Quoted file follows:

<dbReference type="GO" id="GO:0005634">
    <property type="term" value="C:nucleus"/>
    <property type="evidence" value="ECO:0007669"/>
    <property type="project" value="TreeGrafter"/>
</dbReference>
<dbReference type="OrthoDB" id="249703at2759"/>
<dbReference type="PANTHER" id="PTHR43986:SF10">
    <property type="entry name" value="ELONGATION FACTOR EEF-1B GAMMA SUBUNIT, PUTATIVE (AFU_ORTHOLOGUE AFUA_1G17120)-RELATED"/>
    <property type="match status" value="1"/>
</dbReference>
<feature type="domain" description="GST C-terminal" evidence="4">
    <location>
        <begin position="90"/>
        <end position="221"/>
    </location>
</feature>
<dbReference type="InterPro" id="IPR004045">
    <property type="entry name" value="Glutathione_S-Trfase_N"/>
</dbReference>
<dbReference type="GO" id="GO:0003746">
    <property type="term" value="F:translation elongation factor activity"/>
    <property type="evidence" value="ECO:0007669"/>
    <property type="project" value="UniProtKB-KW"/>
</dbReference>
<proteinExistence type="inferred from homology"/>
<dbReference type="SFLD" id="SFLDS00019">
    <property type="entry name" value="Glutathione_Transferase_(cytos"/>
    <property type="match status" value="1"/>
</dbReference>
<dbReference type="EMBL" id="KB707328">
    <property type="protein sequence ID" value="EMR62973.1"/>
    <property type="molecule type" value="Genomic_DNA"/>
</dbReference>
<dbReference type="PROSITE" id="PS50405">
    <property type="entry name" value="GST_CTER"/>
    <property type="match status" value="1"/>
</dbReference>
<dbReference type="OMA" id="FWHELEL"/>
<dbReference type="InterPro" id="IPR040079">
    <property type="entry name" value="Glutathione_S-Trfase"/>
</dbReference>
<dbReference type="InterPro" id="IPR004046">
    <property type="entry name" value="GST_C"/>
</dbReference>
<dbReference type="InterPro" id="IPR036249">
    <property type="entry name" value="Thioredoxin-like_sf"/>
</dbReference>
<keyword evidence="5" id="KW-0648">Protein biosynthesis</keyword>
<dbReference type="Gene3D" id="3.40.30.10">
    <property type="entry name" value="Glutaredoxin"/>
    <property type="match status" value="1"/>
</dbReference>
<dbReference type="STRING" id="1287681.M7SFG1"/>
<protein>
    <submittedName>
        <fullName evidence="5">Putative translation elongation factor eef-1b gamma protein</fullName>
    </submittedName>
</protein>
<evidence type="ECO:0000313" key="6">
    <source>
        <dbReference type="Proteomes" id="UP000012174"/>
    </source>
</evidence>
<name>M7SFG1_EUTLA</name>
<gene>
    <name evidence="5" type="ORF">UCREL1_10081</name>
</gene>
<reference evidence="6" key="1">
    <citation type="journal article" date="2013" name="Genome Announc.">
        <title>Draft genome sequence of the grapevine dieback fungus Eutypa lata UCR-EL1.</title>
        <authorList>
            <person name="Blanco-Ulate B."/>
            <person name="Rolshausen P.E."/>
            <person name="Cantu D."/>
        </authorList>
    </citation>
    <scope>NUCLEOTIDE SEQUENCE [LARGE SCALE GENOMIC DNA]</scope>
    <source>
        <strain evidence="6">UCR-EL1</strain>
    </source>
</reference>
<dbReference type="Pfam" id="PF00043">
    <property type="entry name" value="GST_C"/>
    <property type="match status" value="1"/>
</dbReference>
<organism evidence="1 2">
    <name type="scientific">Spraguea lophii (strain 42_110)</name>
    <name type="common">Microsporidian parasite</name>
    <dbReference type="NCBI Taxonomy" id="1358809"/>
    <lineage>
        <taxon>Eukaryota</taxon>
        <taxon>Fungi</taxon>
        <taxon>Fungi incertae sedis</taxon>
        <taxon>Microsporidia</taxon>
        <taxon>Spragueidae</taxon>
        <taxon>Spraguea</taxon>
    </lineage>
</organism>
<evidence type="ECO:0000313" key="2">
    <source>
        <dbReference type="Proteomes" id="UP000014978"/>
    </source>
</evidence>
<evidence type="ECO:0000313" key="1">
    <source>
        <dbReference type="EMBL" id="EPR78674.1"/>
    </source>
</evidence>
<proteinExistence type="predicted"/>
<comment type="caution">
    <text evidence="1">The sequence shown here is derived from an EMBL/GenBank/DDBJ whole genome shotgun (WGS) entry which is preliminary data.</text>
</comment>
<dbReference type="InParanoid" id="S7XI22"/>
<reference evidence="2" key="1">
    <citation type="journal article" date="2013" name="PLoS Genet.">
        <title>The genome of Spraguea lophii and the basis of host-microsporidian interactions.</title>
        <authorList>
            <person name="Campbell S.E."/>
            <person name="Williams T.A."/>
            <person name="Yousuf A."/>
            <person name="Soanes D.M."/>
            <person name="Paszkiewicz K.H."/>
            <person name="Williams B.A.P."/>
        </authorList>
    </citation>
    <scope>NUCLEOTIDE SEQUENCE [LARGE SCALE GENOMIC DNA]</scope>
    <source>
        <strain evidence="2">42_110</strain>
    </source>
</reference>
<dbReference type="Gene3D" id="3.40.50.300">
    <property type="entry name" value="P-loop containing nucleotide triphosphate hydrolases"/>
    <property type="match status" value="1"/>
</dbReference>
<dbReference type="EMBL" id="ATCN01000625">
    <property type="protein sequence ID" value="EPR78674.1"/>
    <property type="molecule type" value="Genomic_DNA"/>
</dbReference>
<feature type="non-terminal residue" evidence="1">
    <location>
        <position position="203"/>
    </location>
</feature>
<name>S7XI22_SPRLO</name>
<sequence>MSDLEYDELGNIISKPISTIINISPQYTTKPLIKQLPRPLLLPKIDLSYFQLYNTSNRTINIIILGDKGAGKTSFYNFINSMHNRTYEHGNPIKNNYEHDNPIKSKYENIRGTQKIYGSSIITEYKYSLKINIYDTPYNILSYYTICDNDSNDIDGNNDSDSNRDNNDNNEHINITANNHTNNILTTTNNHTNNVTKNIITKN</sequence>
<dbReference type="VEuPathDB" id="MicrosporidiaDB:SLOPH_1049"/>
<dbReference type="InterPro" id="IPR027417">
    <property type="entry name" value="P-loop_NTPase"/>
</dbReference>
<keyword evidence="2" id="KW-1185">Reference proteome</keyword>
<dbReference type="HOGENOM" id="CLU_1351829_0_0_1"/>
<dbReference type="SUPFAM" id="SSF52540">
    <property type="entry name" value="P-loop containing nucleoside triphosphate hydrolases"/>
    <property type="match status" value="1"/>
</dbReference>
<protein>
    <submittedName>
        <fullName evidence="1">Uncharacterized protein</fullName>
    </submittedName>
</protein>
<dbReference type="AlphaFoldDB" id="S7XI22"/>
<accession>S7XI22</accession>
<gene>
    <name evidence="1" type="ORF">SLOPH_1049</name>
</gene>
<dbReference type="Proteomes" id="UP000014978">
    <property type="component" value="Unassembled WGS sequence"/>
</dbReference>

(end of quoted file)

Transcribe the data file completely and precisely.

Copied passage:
<dbReference type="GO" id="GO:0005634">
    <property type="term" value="C:nucleus"/>
    <property type="evidence" value="ECO:0007669"/>
    <property type="project" value="TreeGrafter"/>
</dbReference>
<dbReference type="OrthoDB" id="249703at2759"/>
<dbReference type="PANTHER" id="PTHR43986:SF10">
    <property type="entry name" value="ELONGATION FACTOR EEF-1B GAMMA SUBUNIT, PUTATIVE (AFU_ORTHOLOGUE AFUA_1G17120)-RELATED"/>
    <property type="match status" value="1"/>
</dbReference>
<feature type="domain" description="GST C-terminal" evidence="4">
    <location>
        <begin position="90"/>
        <end position="221"/>
    </location>
</feature>
<dbReference type="InterPro" id="IPR004045">
    <property type="entry name" value="Glutathione_S-Trfase_N"/>
</dbReference>
<dbReference type="GO" id="GO:0003746">
    <property type="term" value="F:translation elongation factor activity"/>
    <property type="evidence" value="ECO:0007669"/>
    <property type="project" value="UniProtKB-KW"/>
</dbReference>
<proteinExistence type="inferred from homology"/>
<dbReference type="SFLD" id="SFLDS00019">
    <property type="entry name" value="Glutathione_Transferase_(cytos"/>
    <property type="match status" value="1"/>
</dbReference>
<dbReference type="EMBL" id="KB707328">
    <property type="protein sequence ID" value="EMR62973.1"/>
    <property type="molecule type" value="Genomic_DNA"/>
</dbReference>
<dbReference type="PROSITE" id="PS50405">
    <property type="entry name" value="GST_CTER"/>
    <property type="match status" value="1"/>
</dbReference>
<dbReference type="OMA" id="FWHELEL"/>
<dbReference type="InterPro" id="IPR040079">
    <property type="entry name" value="Glutathione_S-Trfase"/>
</dbReference>
<dbReference type="InterPro" id="IPR004046">
    <property type="entry name" value="GST_C"/>
</dbReference>
<dbReference type="InterPro" id="IPR036249">
    <property type="entry name" value="Thioredoxin-like_sf"/>
</dbReference>
<keyword evidence="5" id="KW-0648">Protein biosynthesis</keyword>
<dbReference type="Gene3D" id="3.40.30.10">
    <property type="entry name" value="Glutaredoxin"/>
    <property type="match status" value="1"/>
</dbReference>
<dbReference type="STRING" id="1287681.M7SFG1"/>
<protein>
    <submittedName>
        <fullName evidence="5">Putative translation elongation factor eef-1b gamma protein</fullName>
    </submittedName>
</protein>
<evidence type="ECO:0000313" key="6">
    <source>
        <dbReference type="Proteomes" id="UP000012174"/>
    </source>
</evidence>
<name>M7SFG1_EUTLA</name>
<gene>
    <name evidence="5" type="ORF">UCREL1_10081</name>
</gene>
<reference evidence="6" key="1">
    <citation type="journal article" date="2013" name="Genome Announc.">
        <title>Draft genome sequence of the grapevine dieback fungus Eutypa lata UCR-EL1.</title>
        <authorList>
            <person name="Blanco-Ulate B."/>
            <person name="Rolshausen P.E."/>
            <person name="Cantu D."/>
        </authorList>
    </citation>
    <scope>NUCLEOTIDE SEQUENCE [LARGE SCALE GENOMIC DNA]</scope>
    <source>
        <strain evidence="6">UCR-EL1</strain>
    </source>
</reference>
<dbReference type="Pfam" id="PF00043">
    <property type="entry name" value="GST_C"/>
    <property type="match status" value="1"/>
</dbReference>
<organism evidence="1 2">
    <name type="scientific">Spraguea lophii (strain 42_110)</name>
    <name type="common">Microsporidian parasite</name>
    <dbReference type="NCBI Taxonomy" id="1358809"/>
    <lineage>
        <taxon>Eukaryota</taxon>
        <taxon>Fungi</taxon>
        <taxon>Fungi incertae sedis</taxon>
        <taxon>Microsporidia</taxon>
        <taxon>Spragueidae</taxon>
        <taxon>Spraguea</taxon>
    </lineage>
</organism>
<evidence type="ECO:0000313" key="2">
    <source>
        <dbReference type="Proteomes" id="UP000014978"/>
    </source>
</evidence>
<evidence type="ECO:0000313" key="1">
    <source>
        <dbReference type="EMBL" id="EPR78674.1"/>
    </source>
</evidence>
<proteinExistence type="predicted"/>
<comment type="caution">
    <text evidence="1">The sequence shown here is derived from an EMBL/GenBank/DDBJ whole genome shotgun (WGS) entry which is preliminary data.</text>
</comment>
<dbReference type="InParanoid" id="S7XI22"/>
<reference evidence="2" key="1">
    <citation type="journal article" date="2013" name="PLoS Genet.">
        <title>The genome of Spraguea lophii and the basis of host-microsporidian interactions.</title>
        <authorList>
            <person name="Campbell S.E."/>
            <person name="Williams T.A."/>
            <person name="Yousuf A."/>
            <person name="Soanes D.M."/>
            <person name="Paszkiewicz K.H."/>
            <person name="Williams B.A.P."/>
        </authorList>
    </citation>
    <scope>NUCLEOTIDE SEQUENCE [LARGE SCALE GENOMIC DNA]</scope>
    <source>
        <strain evidence="2">42_110</strain>
    </source>
</reference>
<dbReference type="Gene3D" id="3.40.50.300">
    <property type="entry name" value="P-loop containing nucleotide triphosphate hydrolases"/>
    <property type="match status" value="1"/>
</dbReference>
<dbReference type="EMBL" id="ATCN01000625">
    <property type="protein sequence ID" value="EPR78674.1"/>
    <property type="molecule type" value="Genomic_DNA"/>
</dbReference>
<feature type="non-terminal residue" evidence="1">
    <location>
        <position position="203"/>
    </location>
</feature>
<name>S7XI22_SPRLO</name>
<sequence>MSDLEYDELGNIISKPISTIINISPQYTTKPLIKQLPRPLLLPKIDLSYFQLYNTSNRTINIIILGDKGAGKTSFYNFINSMHNRTYEHGNPIKNNYEHDNPIKSKYENIRGTQKIYGSSIITEYKYSLKINIYDTPYNILSYYTICDNDSNDIDGNNDSDSNRDNNDNNEHINITANNHTNNILTTTNNHTNNVTKNIITKN</sequence>
<dbReference type="VEuPathDB" id="MicrosporidiaDB:SLOPH_1049"/>
<dbReference type="InterPro" id="IPR027417">
    <property type="entry name" value="P-loop_NTPase"/>
</dbReference>
<keyword evidence="2" id="KW-1185">Reference proteome</keyword>
<dbReference type="HOGENOM" id="CLU_1351829_0_0_1"/>
<dbReference type="SUPFAM" id="SSF52540">
    <property type="entry name" value="P-loop containing nucleoside triphosphate hydrolases"/>
    <property type="match status" value="1"/>
</dbReference>
<protein>
    <submittedName>
        <fullName evidence="1">Uncharacterized protein</fullName>
    </submittedName>
</protein>
<dbReference type="AlphaFoldDB" id="S7XI22"/>
<accession>S7XI22</accession>
<gene>
    <name evidence="1" type="ORF">SLOPH_1049</name>
</gene>
<dbReference type="Proteomes" id="UP000014978">
    <property type="component" value="Unassembled WGS sequence"/>
</dbReference>